Beverly Hills, California
Happy birthday, 90210. Yes, the city of the rich and famous turns 100. And rather than making it an exclusive event, Beverly Hills is rolling out the red carpet for the public. The year-long celebration includes a block party in March on Rodeo Drive with a giant Guittard chocolate cake, city-wide art installations inspired by their iconic palm trees, and the Beverly Hills Hotel and five others each decorating one suite in the style of a decade from the past 100 years.
The Galápagos Islands
Charles Darwin and the biodiverse Galápagos are so linked that, of course, the 50th anniversary of the opening of the oldest private scientific research foundation in the archipelago, the Charles Darwin Research Station, is being celebrated. Their new visitor’s center and interpretive loop will explain Darwin’s work and the efforts to protect the Galápagos. Travel through Guayaquil, the gateway city, on Jan. 28 and partake in a celebratory seven-course degustation menu at the Ora Verde Hotel based on contemporary interpretations of recipes Emma Darwin, Charles’ wife, once cooked.
St. Vincent & the Grenadines
This necklace of 32 islands and cays strung in the southern Caribbean gets its first international airport in late 2014, making it easy to get to this unspoiled mecca for sailing and snorkeling. Located on the main island of St. Vincent, the $240 million Argyle International Airport, the costliest capital project in the nation’s history, will allow visitors to fly direct from the United States, Canada and Europe for the first time. Choose from among the nine inhabited islands, including Petit St. Vincent, a luxe private resort that recently received a top-to-bottom face-lift.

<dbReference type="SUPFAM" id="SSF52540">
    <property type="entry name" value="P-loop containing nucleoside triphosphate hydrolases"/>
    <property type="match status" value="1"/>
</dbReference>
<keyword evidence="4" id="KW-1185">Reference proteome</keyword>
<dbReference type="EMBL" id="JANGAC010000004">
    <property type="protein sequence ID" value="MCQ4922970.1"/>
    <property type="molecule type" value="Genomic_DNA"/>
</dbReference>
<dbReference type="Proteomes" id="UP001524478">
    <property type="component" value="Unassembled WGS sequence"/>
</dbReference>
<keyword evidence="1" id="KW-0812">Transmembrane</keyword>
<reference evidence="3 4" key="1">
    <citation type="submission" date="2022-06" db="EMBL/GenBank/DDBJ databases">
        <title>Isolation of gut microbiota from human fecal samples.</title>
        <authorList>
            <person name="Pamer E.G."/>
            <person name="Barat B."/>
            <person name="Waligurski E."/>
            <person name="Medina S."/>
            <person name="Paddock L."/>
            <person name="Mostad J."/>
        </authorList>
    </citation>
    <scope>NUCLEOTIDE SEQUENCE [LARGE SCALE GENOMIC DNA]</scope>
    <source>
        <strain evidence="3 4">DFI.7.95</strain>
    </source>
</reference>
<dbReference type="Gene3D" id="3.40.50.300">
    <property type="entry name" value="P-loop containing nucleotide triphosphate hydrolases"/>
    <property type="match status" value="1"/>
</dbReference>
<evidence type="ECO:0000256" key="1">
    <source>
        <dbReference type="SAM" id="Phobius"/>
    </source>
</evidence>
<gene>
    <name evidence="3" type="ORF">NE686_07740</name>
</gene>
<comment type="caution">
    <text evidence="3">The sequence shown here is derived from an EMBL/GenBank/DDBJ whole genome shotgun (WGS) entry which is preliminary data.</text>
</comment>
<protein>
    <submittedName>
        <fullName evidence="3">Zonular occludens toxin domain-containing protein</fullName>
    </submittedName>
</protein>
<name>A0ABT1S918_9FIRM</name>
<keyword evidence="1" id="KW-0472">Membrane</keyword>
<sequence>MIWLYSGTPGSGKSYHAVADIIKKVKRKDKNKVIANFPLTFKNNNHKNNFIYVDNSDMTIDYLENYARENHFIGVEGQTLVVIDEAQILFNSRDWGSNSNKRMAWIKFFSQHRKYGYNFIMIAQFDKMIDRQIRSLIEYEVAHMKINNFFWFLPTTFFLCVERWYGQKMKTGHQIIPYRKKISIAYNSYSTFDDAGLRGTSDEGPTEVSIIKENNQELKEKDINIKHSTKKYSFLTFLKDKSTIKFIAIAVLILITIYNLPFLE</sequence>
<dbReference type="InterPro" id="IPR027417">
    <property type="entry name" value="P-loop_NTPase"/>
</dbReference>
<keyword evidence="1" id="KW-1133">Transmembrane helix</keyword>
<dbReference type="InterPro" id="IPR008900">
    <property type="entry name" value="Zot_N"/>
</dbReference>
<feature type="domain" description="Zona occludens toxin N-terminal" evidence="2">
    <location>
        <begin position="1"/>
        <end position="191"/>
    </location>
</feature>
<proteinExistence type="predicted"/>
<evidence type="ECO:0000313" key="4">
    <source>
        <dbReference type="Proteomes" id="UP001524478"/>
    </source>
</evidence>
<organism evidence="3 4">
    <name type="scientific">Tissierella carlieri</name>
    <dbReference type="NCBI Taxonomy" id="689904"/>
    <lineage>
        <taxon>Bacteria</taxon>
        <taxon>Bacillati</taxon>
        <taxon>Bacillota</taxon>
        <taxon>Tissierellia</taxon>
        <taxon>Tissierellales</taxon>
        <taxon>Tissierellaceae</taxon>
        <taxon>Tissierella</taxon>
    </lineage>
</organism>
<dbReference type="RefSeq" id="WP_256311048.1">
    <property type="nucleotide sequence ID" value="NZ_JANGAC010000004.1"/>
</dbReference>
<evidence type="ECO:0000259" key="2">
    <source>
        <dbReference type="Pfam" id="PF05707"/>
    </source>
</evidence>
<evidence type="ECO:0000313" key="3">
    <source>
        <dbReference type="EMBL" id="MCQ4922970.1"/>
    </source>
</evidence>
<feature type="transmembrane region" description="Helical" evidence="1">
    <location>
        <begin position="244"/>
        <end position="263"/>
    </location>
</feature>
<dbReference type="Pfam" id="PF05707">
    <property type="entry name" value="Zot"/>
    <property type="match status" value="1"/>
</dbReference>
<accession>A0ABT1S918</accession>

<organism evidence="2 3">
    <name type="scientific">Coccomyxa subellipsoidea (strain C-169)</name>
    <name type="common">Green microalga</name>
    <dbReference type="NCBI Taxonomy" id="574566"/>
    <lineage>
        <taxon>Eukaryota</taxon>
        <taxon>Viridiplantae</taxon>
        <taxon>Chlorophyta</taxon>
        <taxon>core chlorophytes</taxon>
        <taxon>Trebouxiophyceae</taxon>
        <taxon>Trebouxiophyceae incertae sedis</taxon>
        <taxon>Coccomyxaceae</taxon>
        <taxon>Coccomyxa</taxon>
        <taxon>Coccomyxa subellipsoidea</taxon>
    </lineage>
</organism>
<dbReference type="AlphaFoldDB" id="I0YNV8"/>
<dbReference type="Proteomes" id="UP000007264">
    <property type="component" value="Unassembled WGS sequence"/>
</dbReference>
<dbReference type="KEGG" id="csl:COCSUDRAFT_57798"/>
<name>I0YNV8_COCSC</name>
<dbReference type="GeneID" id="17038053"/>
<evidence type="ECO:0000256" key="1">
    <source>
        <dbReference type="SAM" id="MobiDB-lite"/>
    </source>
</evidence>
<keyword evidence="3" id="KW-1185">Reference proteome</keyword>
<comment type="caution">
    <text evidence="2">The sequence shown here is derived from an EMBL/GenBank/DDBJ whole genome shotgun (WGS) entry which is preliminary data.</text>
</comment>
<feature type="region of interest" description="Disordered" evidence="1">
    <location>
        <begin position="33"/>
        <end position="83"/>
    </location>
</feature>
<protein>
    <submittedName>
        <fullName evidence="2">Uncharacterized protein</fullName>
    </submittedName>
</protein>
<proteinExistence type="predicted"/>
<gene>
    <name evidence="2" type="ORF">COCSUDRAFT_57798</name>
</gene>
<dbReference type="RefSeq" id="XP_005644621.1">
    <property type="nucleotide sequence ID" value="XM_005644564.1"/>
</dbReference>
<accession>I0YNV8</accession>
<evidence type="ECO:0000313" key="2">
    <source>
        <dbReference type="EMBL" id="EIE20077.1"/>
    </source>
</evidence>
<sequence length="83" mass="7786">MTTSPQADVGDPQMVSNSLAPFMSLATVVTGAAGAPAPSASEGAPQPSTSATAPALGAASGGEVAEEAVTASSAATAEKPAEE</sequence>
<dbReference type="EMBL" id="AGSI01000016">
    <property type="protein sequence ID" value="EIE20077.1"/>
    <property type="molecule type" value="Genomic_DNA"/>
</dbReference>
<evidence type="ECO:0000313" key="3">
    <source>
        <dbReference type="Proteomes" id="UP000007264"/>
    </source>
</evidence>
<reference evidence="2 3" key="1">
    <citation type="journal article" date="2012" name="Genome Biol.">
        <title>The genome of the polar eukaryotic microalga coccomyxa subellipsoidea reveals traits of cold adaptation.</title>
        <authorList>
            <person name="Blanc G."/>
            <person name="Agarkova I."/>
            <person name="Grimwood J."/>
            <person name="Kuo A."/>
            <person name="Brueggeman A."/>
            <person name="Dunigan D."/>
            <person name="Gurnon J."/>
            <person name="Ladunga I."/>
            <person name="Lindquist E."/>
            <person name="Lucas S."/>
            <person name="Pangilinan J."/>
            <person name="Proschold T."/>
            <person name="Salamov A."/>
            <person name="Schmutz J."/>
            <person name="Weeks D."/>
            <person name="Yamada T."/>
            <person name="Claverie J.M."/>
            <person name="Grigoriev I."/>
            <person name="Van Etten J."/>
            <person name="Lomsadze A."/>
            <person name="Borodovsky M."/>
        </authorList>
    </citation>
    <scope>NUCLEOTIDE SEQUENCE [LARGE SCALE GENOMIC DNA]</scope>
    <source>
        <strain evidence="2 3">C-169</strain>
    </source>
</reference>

Prince Edward Island, Canada
A year of partying is expected on Prince Edward Island where the plans were first set in motion for what would later become Canada. That was 150 years ago and the islanders will celebrate this anniversary with a medley of PEI- and Canada-centric events. Between July and September, historic Confederation Landing Park will hold food tastings, concerts and cultural exhibitions daily, and in late August, the Tall Ships will sail into port.
Kuala Lumpur, Malaysia
Malaysia is pulling out all the stops for their Visit Malaysia Year 2014 campaign showcasing the best of this multicultural Asian nation. From July to September, the KL Arts & Cultural Festival, held throughout the capital, will feature visual art in all its forms, from photography to multimedia expositions. From Nov. 22 to 25, the Malaysia International Performing Arts Festival will present, among the offerings, international contemporary art and a children’s art exhibition.
Though it’s sportfishing that attracts most of the attention in Islamorada, the arts and culinary scenes are seeing a resurgence, especially between Mile Markers 81 and 82, now referred to as the Morada Way Arts & Cultural District. A five-course outdoor culinary event, the “Last Mango Tango,” is expected in October. And the non-profit Morada Way U is set to offer visitors creative hands-on programs, from writing seminars to artist workshops. Interestingly, a melding of the art and angling ethic is coming to Islamorada in the guise of the renovation and rebranding of the informal Islander Resort as a Guy Harvey Outpost Resort, complete with a 200-foot fishing pier and regular art exhibitions.